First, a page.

• Altitude Pole

Jen's Journey - arthritis, a thirst for a challenge and a growing love for pole and aerials

Feel the fear and do it anyway!

This blog was written by one of our Altitude Wigram members, Jen. Read about her story with Altitude, pole dancing and aerials.

I started Altitude in July 2017. I was at a point where my rheumatoid arthritis had been in remission (due to medication) for about six months, I wanted to build up as much muscle as possible to support my joints before the next flare up and aquacise was no longer challenging me.

Dance, in general, was already on my radar and pole dance had always seemed like something that was awesome, yet unattainable. A conversation with Oliva (an Altitude Instructor) at a party convinced me that, no I didn't have to wear 8-inch heels, and yes I could do it (even with a bit of a gammy knee). So, after mulling for a few more months I took the plunge and haven't looked back!

I started off going along twice a week focusing on pole. I had no idea what I was doing for the first lesson. I couldn’t lift myself off the ground, I kept bashing my shins and I was terrified of leaning away from the pole. Fortunately after a few weeks things started to click. After a few months I was addicted and increased my membership to 4 times a week.

Upon moving up to level 2 pole I started dabbling in silks although this came with a new challenge. Since I’d spent a good 7 years before pole being very inactive and having my muscles compensate for ankle and knee inflammation I discovered that I wasn’t using my glute muscles on my left side, I was only using my piriformis.

I dropped silks as I found that Russian climbs were exacerbating it (cue the butt cramps) and started physio. 6 months later I could activate my glutes and plunged back into silks and started toying with the idea of hoop.

Hoop was intimidating, everyone talks about how you 'have to' be able to invert (the strength comes quick) and that it hurts (it's not that bad). I was also worried about spreading myself too thin but I fell in love and it quickly usurped silks when it came to planning my week.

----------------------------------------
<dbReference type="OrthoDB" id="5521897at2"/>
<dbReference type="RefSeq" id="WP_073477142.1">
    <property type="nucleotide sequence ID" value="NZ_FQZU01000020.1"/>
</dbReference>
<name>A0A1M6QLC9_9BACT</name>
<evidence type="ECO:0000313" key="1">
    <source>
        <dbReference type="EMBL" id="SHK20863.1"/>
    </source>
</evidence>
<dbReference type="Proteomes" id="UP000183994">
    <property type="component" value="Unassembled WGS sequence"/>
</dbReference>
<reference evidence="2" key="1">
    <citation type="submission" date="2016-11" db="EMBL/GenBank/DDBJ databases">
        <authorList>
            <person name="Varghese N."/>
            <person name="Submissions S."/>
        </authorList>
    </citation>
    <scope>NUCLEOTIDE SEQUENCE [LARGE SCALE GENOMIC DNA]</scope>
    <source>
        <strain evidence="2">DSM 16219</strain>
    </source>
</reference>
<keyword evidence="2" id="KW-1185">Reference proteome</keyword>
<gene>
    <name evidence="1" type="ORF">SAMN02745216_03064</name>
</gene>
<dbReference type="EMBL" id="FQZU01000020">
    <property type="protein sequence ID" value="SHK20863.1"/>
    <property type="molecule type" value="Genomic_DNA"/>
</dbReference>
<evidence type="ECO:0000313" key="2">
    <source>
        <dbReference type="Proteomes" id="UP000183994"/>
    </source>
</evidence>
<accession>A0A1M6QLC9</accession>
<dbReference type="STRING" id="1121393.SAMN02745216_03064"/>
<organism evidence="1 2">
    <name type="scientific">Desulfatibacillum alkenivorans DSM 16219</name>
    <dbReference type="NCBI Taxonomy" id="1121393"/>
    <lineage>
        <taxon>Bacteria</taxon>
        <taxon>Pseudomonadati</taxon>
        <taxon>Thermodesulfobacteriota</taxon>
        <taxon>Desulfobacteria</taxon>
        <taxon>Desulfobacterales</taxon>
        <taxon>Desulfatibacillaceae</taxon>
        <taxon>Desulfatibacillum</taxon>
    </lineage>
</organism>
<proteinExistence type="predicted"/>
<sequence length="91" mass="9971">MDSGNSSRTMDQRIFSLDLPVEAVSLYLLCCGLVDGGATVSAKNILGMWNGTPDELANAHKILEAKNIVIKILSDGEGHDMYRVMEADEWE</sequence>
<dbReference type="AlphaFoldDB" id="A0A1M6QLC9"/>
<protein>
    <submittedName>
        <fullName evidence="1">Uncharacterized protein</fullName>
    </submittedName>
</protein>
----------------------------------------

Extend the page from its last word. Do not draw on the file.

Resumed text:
Two and a bit years on and I still haven't had that next arthritis flare-up!

My Rheumatologist reckons that pole and aerials is probably one of the best things I've done as it's helped stabilise my joints.

I’ve performed in two showcases (one pole the other hoop) and inspired a number of friends to come along and give it a go.

I’ve embraced the mantra of ‘feel the fear and do it anyway’, am constantly amazed at what my body can do and have had huge confidence gains in everyday life.

The most challenging thing with aerials is having patience and being happy in your own abilities. Although it's fun unlocking new moves, there's always going to be something that stumps you until you build up the strength and technique or take a step back for six months to practise muscle activation.

I've loved being surrounded by so many supportive people at Altitude as I've pushed my comfort zone and tried to do more things 'because' they scare me. Whether it's hook and roll (which seemed impossible), crucifix (literally panic inducing), or showcase (needlessly stressful); everyone is so encouraging and ready to cheer you on.

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